Breed-related disease: Poodle

Poodles are believed to have originated in Germany, though they have been known as French dogs for many years. Their name is derived from the German word pudel, meaning “to splash in water.”

Standard poodles are considered the oldest form of this breed. Their history of use as retrievers and water dogs led to the well-known poodle haircut, which was designed to protect joints from cold water temperatures.

The breed share a square outline, with a long, elegant neck and a straight back. The tail is docked, but not short, so it can wave gaily.

Poodles tend to have a leggy appearance and a long muzzle combined with dropped ears. They move with a springy, lively gait.

The coat of the poodle is its crowning glory. Dogs competing in the breed ring must have a specific clip, with areas of extravagant hair coupled with skin tight clipping, these clips actually developed for a reason: they provided thick coat over the joints and chest to keep the dog warm while working in cold water.

Intelligent, loving, loyal, and mischievous are four words Poodle enthusiasts commonly use to describe the breed’s personality.

Poodles are among the smartest of breeds, but that intelligence can translate into stubbornness. Even so, they can make wonderful therapy dogs. Their empathetic nature and joy in engaging with people make them naturals for visiting with people in nursing homes, hospitals, and schools .

Poodles are active dogs, but the smaller dogs need less room and less exercise. Toy and Miniature Poodles are often the companions of people who are less active and can be extremely happy as lap dogs and TV-watching buddies. Just be sure their busy minds have enough to keep them out of mischief. Poodles love to learn and want to please. Trick-training suits their heritage as circus dogs quite well. Teach them to pick up the newspaper, carry a bottle to the recycling bin, and bring your slippers .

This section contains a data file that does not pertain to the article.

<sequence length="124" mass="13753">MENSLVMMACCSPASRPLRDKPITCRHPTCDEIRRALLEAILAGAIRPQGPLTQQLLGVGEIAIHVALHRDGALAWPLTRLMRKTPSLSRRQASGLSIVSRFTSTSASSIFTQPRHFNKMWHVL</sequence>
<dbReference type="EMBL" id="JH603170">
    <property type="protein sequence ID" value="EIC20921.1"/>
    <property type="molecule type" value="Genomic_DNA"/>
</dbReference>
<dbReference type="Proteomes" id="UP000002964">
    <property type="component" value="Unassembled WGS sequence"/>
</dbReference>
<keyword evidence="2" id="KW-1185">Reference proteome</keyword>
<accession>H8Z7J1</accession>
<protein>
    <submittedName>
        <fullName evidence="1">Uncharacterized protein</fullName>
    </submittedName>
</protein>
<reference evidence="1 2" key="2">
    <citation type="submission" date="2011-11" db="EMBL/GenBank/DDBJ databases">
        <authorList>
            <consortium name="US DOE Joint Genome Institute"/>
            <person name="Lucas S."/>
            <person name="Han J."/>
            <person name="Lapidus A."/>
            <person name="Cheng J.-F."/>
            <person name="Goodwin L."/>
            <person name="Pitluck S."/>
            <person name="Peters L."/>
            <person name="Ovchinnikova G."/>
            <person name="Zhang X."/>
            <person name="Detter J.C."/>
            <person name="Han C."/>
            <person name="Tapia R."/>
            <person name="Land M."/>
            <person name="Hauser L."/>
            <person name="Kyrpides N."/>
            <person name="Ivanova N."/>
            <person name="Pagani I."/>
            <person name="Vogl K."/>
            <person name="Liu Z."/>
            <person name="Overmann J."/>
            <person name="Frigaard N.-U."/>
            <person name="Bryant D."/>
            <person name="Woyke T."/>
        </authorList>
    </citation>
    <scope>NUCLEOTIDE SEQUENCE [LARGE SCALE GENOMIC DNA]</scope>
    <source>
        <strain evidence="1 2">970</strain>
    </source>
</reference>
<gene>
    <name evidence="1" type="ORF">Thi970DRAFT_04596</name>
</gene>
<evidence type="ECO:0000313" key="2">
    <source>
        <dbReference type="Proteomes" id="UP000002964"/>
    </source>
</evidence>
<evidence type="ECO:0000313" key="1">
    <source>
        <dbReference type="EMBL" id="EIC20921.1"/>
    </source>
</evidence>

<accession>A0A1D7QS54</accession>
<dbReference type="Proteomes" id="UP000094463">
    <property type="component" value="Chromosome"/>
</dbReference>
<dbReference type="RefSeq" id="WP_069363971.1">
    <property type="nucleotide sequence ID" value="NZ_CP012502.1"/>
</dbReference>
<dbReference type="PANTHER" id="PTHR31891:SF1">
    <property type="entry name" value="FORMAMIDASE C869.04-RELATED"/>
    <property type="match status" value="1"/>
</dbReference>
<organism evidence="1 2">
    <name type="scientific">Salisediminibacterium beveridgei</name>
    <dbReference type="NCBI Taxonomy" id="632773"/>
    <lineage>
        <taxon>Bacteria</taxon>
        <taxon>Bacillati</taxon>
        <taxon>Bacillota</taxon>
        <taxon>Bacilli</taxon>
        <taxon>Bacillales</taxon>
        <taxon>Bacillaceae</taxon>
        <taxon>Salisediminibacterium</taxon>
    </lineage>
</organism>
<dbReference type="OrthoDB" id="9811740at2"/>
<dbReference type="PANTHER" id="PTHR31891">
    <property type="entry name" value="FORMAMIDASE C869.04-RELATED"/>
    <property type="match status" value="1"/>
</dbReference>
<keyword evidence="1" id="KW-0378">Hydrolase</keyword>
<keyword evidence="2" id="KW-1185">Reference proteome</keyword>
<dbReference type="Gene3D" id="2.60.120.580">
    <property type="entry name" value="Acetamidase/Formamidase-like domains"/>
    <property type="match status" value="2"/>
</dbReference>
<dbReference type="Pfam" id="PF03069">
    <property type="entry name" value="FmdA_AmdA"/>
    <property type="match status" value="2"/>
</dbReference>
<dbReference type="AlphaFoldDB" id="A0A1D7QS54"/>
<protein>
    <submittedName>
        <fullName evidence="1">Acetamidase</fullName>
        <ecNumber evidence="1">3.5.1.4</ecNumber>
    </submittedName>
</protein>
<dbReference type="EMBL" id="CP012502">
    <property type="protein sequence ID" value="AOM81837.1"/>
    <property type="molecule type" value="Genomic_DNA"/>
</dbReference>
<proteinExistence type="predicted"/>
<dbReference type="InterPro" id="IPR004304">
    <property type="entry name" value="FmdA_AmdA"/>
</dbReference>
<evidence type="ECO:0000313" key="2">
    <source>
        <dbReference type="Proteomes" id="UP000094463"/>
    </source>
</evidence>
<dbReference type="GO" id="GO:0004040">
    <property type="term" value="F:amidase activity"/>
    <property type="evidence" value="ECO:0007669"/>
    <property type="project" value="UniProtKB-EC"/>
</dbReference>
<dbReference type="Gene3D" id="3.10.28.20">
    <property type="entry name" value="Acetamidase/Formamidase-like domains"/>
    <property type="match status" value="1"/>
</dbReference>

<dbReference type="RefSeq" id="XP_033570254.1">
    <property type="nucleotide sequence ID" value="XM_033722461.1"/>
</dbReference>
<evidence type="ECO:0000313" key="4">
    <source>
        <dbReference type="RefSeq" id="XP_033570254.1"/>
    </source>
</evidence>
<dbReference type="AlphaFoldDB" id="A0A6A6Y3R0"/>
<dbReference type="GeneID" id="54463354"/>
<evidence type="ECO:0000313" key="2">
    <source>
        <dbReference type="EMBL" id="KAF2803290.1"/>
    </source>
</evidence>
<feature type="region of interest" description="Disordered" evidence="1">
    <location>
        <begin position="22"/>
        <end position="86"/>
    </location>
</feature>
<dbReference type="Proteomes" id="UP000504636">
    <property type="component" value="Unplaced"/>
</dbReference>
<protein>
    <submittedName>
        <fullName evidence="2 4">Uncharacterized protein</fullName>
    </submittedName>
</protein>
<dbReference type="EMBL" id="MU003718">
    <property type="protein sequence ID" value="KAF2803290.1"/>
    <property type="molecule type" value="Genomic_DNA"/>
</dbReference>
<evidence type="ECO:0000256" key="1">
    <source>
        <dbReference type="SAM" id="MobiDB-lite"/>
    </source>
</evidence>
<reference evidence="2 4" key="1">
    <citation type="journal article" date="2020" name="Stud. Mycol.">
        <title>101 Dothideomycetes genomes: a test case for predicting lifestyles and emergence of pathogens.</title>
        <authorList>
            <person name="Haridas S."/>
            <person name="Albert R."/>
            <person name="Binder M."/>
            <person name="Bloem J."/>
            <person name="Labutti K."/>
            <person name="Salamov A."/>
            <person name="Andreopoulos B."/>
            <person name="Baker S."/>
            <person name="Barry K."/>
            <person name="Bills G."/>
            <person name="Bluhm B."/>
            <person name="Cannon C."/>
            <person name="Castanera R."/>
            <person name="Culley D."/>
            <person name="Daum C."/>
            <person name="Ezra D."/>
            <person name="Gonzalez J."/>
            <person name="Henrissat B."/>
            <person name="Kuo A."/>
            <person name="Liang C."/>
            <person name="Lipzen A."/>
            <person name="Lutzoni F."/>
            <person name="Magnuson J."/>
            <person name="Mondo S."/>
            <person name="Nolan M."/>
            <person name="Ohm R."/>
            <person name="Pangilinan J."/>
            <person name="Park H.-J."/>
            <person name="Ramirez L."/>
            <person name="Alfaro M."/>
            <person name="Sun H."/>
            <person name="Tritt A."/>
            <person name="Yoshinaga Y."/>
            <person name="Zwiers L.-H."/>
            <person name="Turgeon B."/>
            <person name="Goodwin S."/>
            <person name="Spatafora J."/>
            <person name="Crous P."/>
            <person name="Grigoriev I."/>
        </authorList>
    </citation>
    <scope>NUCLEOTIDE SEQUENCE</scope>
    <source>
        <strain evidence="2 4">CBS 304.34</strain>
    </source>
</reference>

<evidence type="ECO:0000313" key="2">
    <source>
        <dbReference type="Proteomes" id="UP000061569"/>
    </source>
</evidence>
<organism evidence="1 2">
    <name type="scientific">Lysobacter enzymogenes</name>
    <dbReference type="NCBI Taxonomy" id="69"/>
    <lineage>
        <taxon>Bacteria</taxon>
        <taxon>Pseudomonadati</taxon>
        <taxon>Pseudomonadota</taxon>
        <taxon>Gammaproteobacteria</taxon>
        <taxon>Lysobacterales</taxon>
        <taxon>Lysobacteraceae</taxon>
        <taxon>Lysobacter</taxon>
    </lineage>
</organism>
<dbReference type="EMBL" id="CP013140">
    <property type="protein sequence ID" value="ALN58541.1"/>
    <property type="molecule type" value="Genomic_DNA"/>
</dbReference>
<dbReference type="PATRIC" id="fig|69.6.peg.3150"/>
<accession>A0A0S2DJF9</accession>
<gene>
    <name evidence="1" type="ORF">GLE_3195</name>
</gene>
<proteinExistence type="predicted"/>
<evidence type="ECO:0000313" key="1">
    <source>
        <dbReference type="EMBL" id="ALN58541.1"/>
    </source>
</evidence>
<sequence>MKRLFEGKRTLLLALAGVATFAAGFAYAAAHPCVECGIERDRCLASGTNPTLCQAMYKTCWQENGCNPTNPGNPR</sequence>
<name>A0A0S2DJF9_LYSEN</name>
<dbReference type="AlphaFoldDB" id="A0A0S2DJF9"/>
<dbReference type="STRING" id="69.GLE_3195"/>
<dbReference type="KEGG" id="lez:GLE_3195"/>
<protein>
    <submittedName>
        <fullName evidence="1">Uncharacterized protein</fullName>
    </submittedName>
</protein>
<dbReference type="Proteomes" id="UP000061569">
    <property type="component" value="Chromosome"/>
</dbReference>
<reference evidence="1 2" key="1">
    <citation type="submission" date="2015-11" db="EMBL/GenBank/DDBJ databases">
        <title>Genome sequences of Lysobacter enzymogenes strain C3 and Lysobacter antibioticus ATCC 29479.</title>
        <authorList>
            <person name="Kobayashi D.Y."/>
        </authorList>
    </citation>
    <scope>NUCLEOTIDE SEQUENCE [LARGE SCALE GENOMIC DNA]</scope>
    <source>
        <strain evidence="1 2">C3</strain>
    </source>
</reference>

All dogs have the potential to develop genetic health problems, just as all people have the potential to inherit a particular disease, Poodles are generally considered to be a very sturdy breed with few health issues.

Addison’s Disease : Also known as hypoadrenocorticism, this extremely serious condition is caused by an insufficient production of adrenal hormones by the adrenal gland. Most dogs with Addison’s disease vomit, have a poor appetite, and lethargy. Because these signs are vague and can be mistaken for other conditions, it’s easy to miss this disease as a diagnosis until it reaches more advanced stages.

Gastric Dilatation-Volvulus : Commonly called bloat, which occurs when gas gets trapped inside a dog’s stomach. The stomach twists as much as 180 degrees, stopping the flow of digestion and causing the gas to build up pressure. It’s an incredibly painful disorder with a 20% mortality rate even with surgical intervention. Deep-chested breeds like the standard Poodle or Great Dane are especially prone to experiencing bloat.

Hip Dysplasia : A dog’s hip operates on a ball-and-socket joint. When the socket is over- or under-developed, or when the ligaments holding the two together are weak, the ball can become dislodged. This constant dislocation and relocation will wear down the joint’s integrity and cause hip dysplasia.

Hypothyroidism: Hypothyroidism is caused by an under active thyroid gland. It’s thought to be responsible for conditions such as epilepsy, hair loss, obesity, lethargy, hyperpigmentation, pyoderma and other skin conditions.

Epileptic : Epileptic seizures in dogs are as shocking for canines as they are for humans. Dogs will often seem confused or panicked about what’s happening, and the sight of your dog seizing can be terrifying to watch. When this happens, you need to remain calm and focus on helping your dog.